Back in the 20th century circa 1998, a jury of eight women and four men reached the verdict of not guilty in the defamation charge against Oprah Winfrey filed by members of the Beef Industry. In a show that aired in April of 1996, a segment about dangerous foods led to a discussion about an outbreak of Mad Cow disease in the United Kingdom that killed 10 people. Oprah vowed to never eat a hamburger again, and cattle prices plummeted resulting in a loss of over $11 million for the plaintiffs.
Oprah won the suit because she expressed her opinion, and in the United States that falls under free speech, one of our most respected and protected rights.
Companies that use “Go Green, Go Paperless” as a marketing message, value proposition, or call to action, either communicated as such, or implied through phrases such as “save trees,” are not expressing their opinion. They are making a claim and entering into an understood covenant with consumers to deliver on that promise. It’s a promise that they cannot keep.
Google Drive, and their partners who devised the marketing campaign for Go Paperless in 2013, have faced an onslaught of backlash in the socialsphere. Following in the wake of Toshiba’s failed National No Print Day
, once again the call to action for consumers to reduce unnecessary/excessive desktop printing was soured with inaccuracy and greenwashing. The Go Paperlessin 2013 claim: “Save Time. Save Money. Save Trees.” and instead of paper, use their cloud and digital products and services.
Much has been written on this topic of late, (see “Why is the Print Industry Whining about #Paperless2013”
for an explanation of the reaction to the Go Paperless 2013 campaign) but focusing on anything but the defamation of paper is hypocritical to me. The print and paper industries have an environmental footprint; the digital industry has an environmental footprint. Companies in our industries offer cloud and digital products and services; we use cloud and digital products and services. As a matter of fact, the print industry has spent the last two+ years incorporating print and digital to work together through QR codes and pURL’s for example, and championing that partnership even though the digitals promote themselves as being in, and us being out.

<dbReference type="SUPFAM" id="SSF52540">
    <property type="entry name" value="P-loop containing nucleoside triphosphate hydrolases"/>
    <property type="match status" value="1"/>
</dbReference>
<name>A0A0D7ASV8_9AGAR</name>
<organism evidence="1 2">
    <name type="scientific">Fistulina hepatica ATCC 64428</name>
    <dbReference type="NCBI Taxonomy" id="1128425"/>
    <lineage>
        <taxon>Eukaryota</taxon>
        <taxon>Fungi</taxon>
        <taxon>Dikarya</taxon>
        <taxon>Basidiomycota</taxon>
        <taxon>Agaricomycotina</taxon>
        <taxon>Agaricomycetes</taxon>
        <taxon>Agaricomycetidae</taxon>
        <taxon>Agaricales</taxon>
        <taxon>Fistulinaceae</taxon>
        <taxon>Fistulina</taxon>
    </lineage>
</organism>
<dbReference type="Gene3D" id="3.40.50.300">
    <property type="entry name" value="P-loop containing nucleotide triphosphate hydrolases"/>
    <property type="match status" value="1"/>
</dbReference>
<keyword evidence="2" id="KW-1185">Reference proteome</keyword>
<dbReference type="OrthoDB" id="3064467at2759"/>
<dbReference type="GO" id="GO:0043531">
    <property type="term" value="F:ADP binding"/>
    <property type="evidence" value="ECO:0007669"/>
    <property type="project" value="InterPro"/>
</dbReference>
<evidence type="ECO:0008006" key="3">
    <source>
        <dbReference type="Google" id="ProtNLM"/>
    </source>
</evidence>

It becomes a slippery slope for us when paper is demonized. Once the underlying premise that paper is bad is accepted as fact, it's not much of a leap from there to say that anything printed is bad. When companies perpetuate that going paperless will save trees, and is better for the environment, ergo paper kills trees, we have to speak up and make it stop. But how?TwoSides US
has been doing this all along, though quietly and peacefully. They brought Paperless 2013 to everyone’s attention, but what you might not know is they have been working with corporations and utility companies to remove the “Go Green, Go Paperless” message from materials offering electronic statement and billing options, and are having success. In our instant gratification world, this isn’t as satisfying perhaps as going on the attack, but there is a much bigger picture, and it’s more than ironic. The same companies that are demonizing paper are also large-volume customers of paper and print.
Like any good story there is a protagonist and antagonist. In this case, either can be labeled as such. Companies for whatever reason championing the cause to reduce office paper waste are not bad. Appearing as though you are “pro-waste” can be. On the other hand, using the reason that paper is evil and trees need to be saved to make that point is wrong, and fighting back against that is right, not just because it affects us as an industry, but it’s factually inaccurate.
Last week, I decided to take a whole new approach to this situation. While the misguided arguments continue that the industry is under attack, and print is a viable communication tool and the tangents, and Two Sides US focuses on the actual greenwashing issue company by company, I am going to do my best to remind everyone why we love paper. I hope you join me!